The comprehensive gazetteer and bibliography of the medieval castles, fortifications and palaces of England, Wales, the Islands.
The listings
Other Info
Print Page 
Next Record 
Previous Record 
Back to list 
In 1268 Feb 8, Robertus Aguylum (Robert Aguillon) was granted, by Henry III, (In year 52 of his reign) a Royal licence to crenellate Perting [Percinges] (Perching Manor House)
Licence for Robert Aguillon and his heirs to enclose the manse of his manor {mansum manerii sui} of Percinges, co. Sussex, with a ditch and a wall of stone and lime and to fortify and crenellate it. (CPR)

Robertus Aguylum ... mansum manerii sui ... Perting, Sussex. (Turner and Parker)

The king to all persons, &c., greeting— Know that we have granted on behalf of ourseIves and our heirs to our beloved and faithful Robert Aguillon, and his heirs, that they may inclose and fortify the manse of their manor of Percing, in the County of Sussex, with a foss and wall of stone and lime, and krenellate it at their pleasure, and hold it so fortified and krenellated for ever, without penalty or impediment from us or our said heirs. In witness whereof, &c. Witness the king at Westminster, on the 18th day of February. (Pat. 52 Hen, IIL, m. 27.) (Blaauw)

Granted at Westminster.


licensed 1264, 1268, 1329. King writes "Presumably the changes in government of this period give the reason for these extraordinarily cautious operations." Coulson cites the anxieties of the onset, hostilities and aftermath of the Barons' War of 1254-5 as a factor in the 1268 repeat.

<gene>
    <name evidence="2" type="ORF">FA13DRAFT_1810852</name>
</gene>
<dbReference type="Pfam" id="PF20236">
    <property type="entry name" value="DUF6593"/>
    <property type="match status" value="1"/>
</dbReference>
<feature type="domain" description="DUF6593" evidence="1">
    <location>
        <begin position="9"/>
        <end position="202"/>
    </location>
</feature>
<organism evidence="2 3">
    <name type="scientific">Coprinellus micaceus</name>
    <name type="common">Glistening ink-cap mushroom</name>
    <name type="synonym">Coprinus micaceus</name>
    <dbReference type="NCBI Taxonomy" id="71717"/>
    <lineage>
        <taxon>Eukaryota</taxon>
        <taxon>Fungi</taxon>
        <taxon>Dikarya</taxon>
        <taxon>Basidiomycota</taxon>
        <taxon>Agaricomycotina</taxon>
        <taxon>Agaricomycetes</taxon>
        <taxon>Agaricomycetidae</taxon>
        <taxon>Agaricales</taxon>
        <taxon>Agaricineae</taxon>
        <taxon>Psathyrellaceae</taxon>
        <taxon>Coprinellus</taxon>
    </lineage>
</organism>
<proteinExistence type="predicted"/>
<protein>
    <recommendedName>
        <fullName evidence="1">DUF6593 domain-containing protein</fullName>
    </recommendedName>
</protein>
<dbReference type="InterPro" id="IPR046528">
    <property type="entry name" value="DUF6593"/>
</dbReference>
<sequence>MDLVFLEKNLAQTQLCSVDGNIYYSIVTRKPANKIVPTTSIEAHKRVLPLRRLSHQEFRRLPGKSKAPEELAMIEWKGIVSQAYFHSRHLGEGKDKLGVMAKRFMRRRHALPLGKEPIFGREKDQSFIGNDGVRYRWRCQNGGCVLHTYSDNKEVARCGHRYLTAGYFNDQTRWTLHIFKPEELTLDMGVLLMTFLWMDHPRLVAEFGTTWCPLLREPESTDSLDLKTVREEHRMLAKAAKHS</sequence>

Original source is;

(In fact, the original source given is usually a transcription/translation of what are precious medieval documents not readily availably. It should be noted that these transcription/translations often date to the nineteenth or early twentieth centuries and that unwitting bias of transcribers may affect the translation. Care should also be taken to avoid giving modern meaning to the medieval use of certain stock words and terms. Licentia is best translated as 'freedom to' not 'permission'.)

Significant later sources are;

Robert Aguillon, (1226-1285) knight. Sheriff of Sussex
Robert Aguillon, (1226-1285) knight. Sheriff of Sussex. Steward of the Royal Household. Married Margaret, countess of the Isle of Wight.
Did the existence of his powerful and quarrelsome neighbour, William de Warenne, provoke the need for fortification. Robert had problem's with de Warenne's men in his lands in 1274, but well before this de Warenne had a reputation to being quick to violence. Equally his important royal positions and noble wife would be reason for asserting his social status.

More information about licences to crenellate can be found here.

Please do inform Gatehouse if you see any errors, can add information or can otherwise help to improve this resource. Please contact Gatehouse.

Record created by Philip Davis. This record last updated on Sunday, October 4, 2015.